GERT is relatively easy to use since it requires only that the project of interest be (1) diagrammed in network form, (2) converted to program input data describing the network, and (3) simulated using the prewritten GERTS-IIIZ simulation package 5 . By simulating the network, statistical data can be collected at different nodes for network duration and cost. The GERTS-IIIZ program is maintained by Pritsker and Associates, Inc. (P.O. Box 2413 West Lafayette, Indiana 47906) and copies can be purchased for several hundred dollars. The program is written in FORTRAN IV and can be operated using any FORTRAN complier. The program is accompanied by a user’s manual which makes use of the program quite simple for anyone with minimal computer skills (also, see [5l). This ease with which GERT can be implemented facilitates model experimentation, network modification and sensitivity analysis.
The GERT simulation package has the capability for nine different probability distributions for activity times: constant, normal, uniform, erlang, lognormal, poisson, beta, gamma and the beta fitted to three parameters. The GERT model also has the capability for assigning fixed and variable costs to network activities, (i.e., a fixed cost can be assigned so that each time an activity takes place the cost is accumulated; the variable cost is tabulated depending on the length of time the activity consumes.)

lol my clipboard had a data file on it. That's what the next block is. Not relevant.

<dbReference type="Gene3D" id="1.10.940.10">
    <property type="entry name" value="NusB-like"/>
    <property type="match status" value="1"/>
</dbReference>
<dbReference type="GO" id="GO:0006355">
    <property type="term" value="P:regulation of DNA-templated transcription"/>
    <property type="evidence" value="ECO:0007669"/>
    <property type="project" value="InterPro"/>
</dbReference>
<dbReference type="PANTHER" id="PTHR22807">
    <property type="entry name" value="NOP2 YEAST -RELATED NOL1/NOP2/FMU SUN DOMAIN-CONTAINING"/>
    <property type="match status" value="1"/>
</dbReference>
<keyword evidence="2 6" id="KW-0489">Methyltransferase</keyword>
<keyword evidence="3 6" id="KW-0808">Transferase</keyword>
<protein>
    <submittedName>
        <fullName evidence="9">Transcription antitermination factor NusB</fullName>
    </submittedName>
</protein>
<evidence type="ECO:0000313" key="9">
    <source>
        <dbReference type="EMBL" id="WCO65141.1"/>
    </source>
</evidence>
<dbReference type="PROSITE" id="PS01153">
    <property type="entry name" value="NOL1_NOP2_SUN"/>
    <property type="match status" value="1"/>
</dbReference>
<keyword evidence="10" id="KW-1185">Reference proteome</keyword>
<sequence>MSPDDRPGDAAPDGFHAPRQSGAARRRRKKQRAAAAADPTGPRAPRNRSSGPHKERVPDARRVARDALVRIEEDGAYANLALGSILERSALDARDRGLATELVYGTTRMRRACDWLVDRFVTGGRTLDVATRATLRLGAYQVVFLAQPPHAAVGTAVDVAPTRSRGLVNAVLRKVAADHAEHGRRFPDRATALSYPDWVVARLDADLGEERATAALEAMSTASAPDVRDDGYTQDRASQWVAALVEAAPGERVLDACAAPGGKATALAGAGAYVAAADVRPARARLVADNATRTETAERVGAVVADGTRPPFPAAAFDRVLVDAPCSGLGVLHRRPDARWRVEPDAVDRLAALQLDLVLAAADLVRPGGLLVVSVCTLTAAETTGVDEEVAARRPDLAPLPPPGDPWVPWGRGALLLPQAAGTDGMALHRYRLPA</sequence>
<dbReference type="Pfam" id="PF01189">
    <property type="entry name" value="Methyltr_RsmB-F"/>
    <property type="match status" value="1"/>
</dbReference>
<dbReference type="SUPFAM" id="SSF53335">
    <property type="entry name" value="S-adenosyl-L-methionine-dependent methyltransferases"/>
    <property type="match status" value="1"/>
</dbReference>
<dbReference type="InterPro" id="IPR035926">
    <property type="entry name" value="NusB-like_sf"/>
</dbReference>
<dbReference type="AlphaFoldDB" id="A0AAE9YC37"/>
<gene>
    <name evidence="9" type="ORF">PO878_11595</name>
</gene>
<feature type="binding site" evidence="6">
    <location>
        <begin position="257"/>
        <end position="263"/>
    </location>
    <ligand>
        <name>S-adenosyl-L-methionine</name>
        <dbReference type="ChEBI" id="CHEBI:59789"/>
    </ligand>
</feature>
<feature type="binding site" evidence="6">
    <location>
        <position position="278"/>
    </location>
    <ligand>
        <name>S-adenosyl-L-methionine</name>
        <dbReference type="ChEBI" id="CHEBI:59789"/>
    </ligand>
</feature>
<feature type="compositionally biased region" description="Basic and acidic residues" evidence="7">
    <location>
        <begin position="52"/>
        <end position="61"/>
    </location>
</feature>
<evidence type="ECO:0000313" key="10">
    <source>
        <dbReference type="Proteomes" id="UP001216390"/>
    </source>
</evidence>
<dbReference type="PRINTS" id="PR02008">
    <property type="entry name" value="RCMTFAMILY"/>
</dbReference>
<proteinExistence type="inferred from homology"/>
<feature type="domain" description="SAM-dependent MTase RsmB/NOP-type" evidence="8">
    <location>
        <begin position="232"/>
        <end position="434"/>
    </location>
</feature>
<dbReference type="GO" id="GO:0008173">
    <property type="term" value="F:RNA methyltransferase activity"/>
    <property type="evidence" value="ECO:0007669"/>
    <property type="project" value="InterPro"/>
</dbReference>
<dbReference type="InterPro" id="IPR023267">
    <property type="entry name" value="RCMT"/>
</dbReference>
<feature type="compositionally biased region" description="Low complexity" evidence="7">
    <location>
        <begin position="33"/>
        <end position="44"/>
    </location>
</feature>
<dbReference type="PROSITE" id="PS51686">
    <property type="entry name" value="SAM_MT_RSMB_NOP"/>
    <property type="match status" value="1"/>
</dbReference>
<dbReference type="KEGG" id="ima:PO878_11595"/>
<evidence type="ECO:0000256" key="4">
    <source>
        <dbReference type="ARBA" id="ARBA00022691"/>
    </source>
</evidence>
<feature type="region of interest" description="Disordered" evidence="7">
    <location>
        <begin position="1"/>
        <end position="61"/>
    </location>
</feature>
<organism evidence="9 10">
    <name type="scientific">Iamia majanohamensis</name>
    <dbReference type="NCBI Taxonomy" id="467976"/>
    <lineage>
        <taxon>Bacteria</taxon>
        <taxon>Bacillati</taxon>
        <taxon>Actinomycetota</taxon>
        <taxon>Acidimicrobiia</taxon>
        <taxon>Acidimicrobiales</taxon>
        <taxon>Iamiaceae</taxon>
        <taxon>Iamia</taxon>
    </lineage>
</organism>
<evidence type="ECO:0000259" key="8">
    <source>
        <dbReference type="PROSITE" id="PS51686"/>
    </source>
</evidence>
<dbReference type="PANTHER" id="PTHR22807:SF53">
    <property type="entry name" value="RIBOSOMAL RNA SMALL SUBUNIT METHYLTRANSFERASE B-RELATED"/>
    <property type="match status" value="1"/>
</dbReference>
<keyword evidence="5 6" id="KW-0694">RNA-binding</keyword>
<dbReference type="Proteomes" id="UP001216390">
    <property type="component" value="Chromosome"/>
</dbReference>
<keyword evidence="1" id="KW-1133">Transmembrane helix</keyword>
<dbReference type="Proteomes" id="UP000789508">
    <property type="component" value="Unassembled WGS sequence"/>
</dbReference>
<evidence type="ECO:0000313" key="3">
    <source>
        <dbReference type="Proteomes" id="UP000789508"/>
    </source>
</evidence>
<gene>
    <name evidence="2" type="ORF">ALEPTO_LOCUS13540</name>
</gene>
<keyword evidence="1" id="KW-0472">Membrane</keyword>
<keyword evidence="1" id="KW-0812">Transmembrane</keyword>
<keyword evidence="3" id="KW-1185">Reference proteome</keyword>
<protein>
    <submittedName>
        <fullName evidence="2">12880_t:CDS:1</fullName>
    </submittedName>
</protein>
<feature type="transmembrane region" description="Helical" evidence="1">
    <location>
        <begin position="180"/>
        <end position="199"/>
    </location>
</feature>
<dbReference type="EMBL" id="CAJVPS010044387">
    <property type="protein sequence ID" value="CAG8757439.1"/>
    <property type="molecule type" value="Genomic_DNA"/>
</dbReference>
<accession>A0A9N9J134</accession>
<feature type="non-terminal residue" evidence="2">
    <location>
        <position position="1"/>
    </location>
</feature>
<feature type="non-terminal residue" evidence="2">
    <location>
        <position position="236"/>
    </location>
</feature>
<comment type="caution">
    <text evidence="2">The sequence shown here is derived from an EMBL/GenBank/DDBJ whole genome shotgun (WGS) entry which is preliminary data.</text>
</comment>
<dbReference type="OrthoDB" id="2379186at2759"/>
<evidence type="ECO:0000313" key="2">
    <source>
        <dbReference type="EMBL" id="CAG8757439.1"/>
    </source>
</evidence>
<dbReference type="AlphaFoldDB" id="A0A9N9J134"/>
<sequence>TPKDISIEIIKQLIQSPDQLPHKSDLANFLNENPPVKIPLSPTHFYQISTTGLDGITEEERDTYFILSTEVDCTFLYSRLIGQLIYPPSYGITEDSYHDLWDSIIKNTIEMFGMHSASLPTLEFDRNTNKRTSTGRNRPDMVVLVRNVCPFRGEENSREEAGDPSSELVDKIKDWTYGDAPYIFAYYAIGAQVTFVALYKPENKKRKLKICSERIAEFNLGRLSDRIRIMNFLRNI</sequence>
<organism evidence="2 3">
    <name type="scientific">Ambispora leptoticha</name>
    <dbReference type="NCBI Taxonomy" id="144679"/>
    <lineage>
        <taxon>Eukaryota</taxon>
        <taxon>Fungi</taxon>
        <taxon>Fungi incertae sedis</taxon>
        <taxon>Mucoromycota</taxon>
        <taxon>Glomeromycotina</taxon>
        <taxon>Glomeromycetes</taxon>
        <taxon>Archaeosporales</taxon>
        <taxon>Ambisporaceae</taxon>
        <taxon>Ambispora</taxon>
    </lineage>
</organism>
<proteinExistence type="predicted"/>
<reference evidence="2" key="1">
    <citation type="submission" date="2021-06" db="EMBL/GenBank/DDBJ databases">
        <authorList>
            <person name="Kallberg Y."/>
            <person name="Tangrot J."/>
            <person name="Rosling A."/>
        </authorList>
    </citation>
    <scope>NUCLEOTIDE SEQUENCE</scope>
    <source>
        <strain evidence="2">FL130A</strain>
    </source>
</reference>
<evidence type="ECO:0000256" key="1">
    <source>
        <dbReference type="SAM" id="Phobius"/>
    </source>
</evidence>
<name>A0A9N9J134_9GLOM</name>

GERT has been effectively applied to a number of systems problems including product planning , research and development planning , market research , production planning [l3], quality control [l], manpower planning  and Ph.D. program development , among others.
GERT Application for an R&D Project
In this section the GERT modeling process and the GERTS-IIIZ simulation will be demonstrated via an example of a generalized research and development project. The projects follows the normal R&D process consisting of 5 basic stages: (1) problem definition, (2) research activity, (3) solution proposal, (4) prototype development, and (5) solution implementation. (This is a modified version of a more complex R&D model presented by Moore and Taylor ). Figure 2 is the GERT network which reflects this sequential R&D process.